Critical Differences

Movements, history teaches us are a reaction to something that came before. When people discovered a new medium, they tend to tinker with it, get to know it better and then use it to say something, articulate an argument or solve a problem. Critical making is the coming of age and maturing of new media and design in conjuncture with technology. What is considered critical depends on which part of the world you come from as it is closely related to the cultural priorities of that place.

In India, design solves problems. My entrance exams into design schools asked me if I was a problem solver and I knew enough to say yes. I got in. They didn’t ask if I was any good at it, just that I did it. I wasn’t entirely sure what that meant at that point — doesn’t everyone solve problems in some capacity at some point in their life? The Eames and the India Report gave this daily act of existence a higher meaning that the Institutions caught on to and passed to us their students. But in a country of Jugaad [1] culture and improvisations, everyone is a problem solver. For example, Arunachalam Muruganantham [2] — a man who started a business making low cost sanitary napkins. He made it for his wife to start with, and then saw a larger need and expanded it into an enterprise. In a world where this was considered a social taboo, he went through the acts of user testing his product on himself. He was successful and applauded. Richard Turere [3], a thirteen year old Kenyan cattle herder built a lighting system to guard his family’s livestock at night from lions. He saw a need and built himself a solution. There are many such tales of individuals and achievement. They know and practice design through making without being told of it and solve real everyday problems.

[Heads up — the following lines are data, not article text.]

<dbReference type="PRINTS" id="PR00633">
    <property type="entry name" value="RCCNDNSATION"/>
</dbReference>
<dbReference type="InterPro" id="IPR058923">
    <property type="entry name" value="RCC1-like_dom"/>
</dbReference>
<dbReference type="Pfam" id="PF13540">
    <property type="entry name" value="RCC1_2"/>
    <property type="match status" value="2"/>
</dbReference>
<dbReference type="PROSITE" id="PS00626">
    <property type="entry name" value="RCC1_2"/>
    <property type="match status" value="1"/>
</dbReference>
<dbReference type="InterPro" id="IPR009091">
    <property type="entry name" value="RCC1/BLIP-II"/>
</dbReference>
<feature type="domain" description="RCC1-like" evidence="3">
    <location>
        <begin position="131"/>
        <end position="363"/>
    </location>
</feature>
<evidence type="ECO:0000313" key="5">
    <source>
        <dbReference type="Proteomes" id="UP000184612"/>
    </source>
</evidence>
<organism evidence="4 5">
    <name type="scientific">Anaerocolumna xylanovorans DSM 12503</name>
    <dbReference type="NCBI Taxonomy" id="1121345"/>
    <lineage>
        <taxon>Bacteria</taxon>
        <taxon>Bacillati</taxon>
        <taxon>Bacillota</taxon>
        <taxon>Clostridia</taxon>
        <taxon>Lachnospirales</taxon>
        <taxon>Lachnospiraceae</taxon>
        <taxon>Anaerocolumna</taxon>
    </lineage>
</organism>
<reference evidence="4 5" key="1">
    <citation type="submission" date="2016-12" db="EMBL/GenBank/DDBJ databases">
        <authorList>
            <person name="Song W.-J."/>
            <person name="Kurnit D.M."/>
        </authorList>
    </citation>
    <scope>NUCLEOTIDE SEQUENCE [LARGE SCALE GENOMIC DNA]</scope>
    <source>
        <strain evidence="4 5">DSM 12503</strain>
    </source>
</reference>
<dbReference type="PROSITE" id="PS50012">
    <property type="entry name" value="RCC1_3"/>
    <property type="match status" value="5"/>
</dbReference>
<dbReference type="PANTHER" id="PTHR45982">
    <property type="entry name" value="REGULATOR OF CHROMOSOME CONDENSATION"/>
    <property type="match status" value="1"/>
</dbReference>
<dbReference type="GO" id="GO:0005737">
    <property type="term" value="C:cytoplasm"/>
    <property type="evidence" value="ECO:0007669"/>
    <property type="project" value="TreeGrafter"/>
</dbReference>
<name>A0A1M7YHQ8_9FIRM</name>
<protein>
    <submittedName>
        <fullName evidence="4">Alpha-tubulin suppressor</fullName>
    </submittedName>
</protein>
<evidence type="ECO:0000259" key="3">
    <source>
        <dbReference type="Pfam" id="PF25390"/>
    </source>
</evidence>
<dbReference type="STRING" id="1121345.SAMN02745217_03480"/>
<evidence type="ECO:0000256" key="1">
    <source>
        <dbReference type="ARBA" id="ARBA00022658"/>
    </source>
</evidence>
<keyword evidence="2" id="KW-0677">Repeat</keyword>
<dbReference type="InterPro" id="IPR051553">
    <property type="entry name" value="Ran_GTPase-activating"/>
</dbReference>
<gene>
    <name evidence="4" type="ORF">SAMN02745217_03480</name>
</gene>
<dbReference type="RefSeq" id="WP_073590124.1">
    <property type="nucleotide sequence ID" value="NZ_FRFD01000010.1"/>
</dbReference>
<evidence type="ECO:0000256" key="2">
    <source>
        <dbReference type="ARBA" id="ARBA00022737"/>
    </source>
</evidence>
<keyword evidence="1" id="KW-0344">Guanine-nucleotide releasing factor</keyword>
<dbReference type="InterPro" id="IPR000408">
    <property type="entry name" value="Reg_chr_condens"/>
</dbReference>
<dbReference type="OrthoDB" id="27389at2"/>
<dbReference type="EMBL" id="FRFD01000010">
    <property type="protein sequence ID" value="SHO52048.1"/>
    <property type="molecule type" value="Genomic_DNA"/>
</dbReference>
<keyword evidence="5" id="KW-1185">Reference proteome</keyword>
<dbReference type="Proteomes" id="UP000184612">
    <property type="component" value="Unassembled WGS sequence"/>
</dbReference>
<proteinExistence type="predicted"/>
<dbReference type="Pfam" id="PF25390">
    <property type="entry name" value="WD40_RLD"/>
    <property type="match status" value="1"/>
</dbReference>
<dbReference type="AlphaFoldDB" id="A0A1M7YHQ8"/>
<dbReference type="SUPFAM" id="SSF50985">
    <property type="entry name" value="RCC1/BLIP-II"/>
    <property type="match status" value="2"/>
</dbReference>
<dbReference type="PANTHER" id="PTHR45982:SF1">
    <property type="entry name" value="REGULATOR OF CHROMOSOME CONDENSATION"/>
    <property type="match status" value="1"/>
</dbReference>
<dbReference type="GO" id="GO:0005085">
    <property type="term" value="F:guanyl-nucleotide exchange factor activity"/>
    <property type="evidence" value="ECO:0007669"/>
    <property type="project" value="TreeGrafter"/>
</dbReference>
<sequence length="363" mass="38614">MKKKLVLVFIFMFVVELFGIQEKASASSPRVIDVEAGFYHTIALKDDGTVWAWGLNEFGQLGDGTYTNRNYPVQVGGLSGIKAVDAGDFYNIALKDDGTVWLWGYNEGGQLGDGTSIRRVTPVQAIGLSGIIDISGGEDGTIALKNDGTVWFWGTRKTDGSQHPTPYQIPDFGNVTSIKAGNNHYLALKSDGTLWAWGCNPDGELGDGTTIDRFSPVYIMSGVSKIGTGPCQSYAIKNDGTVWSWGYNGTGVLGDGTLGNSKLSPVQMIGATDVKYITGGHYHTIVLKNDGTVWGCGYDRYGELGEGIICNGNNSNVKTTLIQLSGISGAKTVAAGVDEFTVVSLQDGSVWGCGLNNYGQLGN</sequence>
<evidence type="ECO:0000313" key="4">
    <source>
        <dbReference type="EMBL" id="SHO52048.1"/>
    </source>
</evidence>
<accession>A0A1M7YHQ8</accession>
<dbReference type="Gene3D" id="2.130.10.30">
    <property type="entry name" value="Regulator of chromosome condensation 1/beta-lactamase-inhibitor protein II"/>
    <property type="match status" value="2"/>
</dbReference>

In contrast, critical design is a western development. Anthony Dunne [4] of Dunne & Raby talks of design “that focuses on asking questions rather than providing solutions. (He says that design) is not to narrow things down and solve things but open up spaces for discussion. Studying what those questions might be, what is it worth questioning, how design can pose questions, are all worthwhile investigations.” Design demands a purpose — it asks to improve a condition, and for something to be critical, it needs to be of value to people beyond you. The purpose of design here is to facilitate discussions to predict future worlds or problems that are given a form, structure or function.

The differences in design practice vary greatly from the east to the west. The east looks to improve the current, and the west, the future. Thought one may seem more tangible than the other, both are equally valid or critical to the worlds they come from. A design practice would do well to include both these understandings of criticality and their respective approaches to the act of designing.

[1]jugaad n. an improvised or jury-rigged solution; inventiveness, ingenuity, cleverness. www.waywordradio.org/jugaad/
[2]www.ted.com/talks/arunachalam_muruganantham_how_i_started_a_sanitary_napkin_revolution.html
[3]www.afrigadget.com/2012/04/18/13-year-old-kenyan-innovator-saves-cattle-from-lions-with-lights
[4]www.youtube.com/watch?v=-bns4qcRRYY

Written as part of Critical Frameworks. Critical Making course led by Dr. Garnet Hertz at Art Center College of Design

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